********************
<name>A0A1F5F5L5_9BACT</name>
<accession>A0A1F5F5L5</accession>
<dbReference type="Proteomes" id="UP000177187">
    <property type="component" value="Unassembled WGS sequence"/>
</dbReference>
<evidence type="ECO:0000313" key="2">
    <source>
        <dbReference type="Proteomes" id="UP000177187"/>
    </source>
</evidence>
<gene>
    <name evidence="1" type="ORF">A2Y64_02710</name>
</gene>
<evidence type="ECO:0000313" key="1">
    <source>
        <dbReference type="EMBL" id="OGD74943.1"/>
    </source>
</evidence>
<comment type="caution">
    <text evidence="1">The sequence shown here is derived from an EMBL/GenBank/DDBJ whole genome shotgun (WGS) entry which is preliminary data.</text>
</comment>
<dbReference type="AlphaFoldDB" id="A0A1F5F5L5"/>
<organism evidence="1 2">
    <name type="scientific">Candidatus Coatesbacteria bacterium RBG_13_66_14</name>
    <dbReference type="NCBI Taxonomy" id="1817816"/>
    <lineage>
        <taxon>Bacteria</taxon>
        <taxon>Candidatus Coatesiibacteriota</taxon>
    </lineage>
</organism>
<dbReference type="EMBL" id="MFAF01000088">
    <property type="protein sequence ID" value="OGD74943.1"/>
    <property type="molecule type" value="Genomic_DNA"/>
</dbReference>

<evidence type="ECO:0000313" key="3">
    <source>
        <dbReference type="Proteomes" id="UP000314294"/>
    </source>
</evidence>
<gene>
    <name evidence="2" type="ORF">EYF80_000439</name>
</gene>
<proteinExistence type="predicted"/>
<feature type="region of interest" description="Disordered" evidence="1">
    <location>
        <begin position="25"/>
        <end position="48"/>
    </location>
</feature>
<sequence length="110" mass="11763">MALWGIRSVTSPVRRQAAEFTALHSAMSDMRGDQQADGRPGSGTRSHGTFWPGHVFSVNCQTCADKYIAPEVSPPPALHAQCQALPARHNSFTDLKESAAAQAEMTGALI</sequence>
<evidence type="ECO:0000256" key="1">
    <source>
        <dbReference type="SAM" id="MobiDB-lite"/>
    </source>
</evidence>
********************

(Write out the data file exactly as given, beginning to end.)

<name>A0A1F5F5L5_9BACT</name>
<accession>A0A1F5F5L5</accession>
<dbReference type="Proteomes" id="UP000177187">
    <property type="component" value="Unassembled WGS sequence"/>
</dbReference>
<evidence type="ECO:0000313" key="2">
    <source>
        <dbReference type="Proteomes" id="UP000177187"/>
    </source>
</evidence>
<gene>
    <name evidence="1" type="ORF">A2Y64_02710</name>
</gene>
<evidence type="ECO:0000313" key="1">
    <source>
        <dbReference type="EMBL" id="OGD74943.1"/>
    </source>
</evidence>
<comment type="caution">
    <text evidence="1">The sequence shown here is derived from an EMBL/GenBank/DDBJ whole genome shotgun (WGS) entry which is preliminary data.</text>
</comment>
<dbReference type="AlphaFoldDB" id="A0A1F5F5L5"/>
<organism evidence="1 2">
    <name type="scientific">Candidatus Coatesbacteria bacterium RBG_13_66_14</name>
    <dbReference type="NCBI Taxonomy" id="1817816"/>
    <lineage>
        <taxon>Bacteria</taxon>
        <taxon>Candidatus Coatesiibacteriota</taxon>
    </lineage>
</organism>
<dbReference type="EMBL" id="MFAF01000088">
    <property type="protein sequence ID" value="OGD74943.1"/>
    <property type="molecule type" value="Genomic_DNA"/>
</dbReference>

<evidence type="ECO:0000313" key="3">
    <source>
        <dbReference type="Proteomes" id="UP000314294"/>
    </source>
</evidence>
<gene>
    <name evidence="2" type="ORF">EYF80_000439</name>
</gene>
<proteinExistence type="predicted"/>
<feature type="region of interest" description="Disordered" evidence="1">
    <location>
        <begin position="25"/>
        <end position="48"/>
    </location>
</feature>
<sequence length="110" mass="11763">MALWGIRSVTSPVRRQAAEFTALHSAMSDMRGDQQADGRPGSGTRSHGTFWPGHVFSVNCQTCADKYIAPEVSPPPALHAQCQALPARHNSFTDLKESAAAQAEMTGALI</sequence>
<evidence type="ECO:0000256" key="1">
    <source>
        <dbReference type="SAM" id="MobiDB-lite"/>
    </source>
</evidence>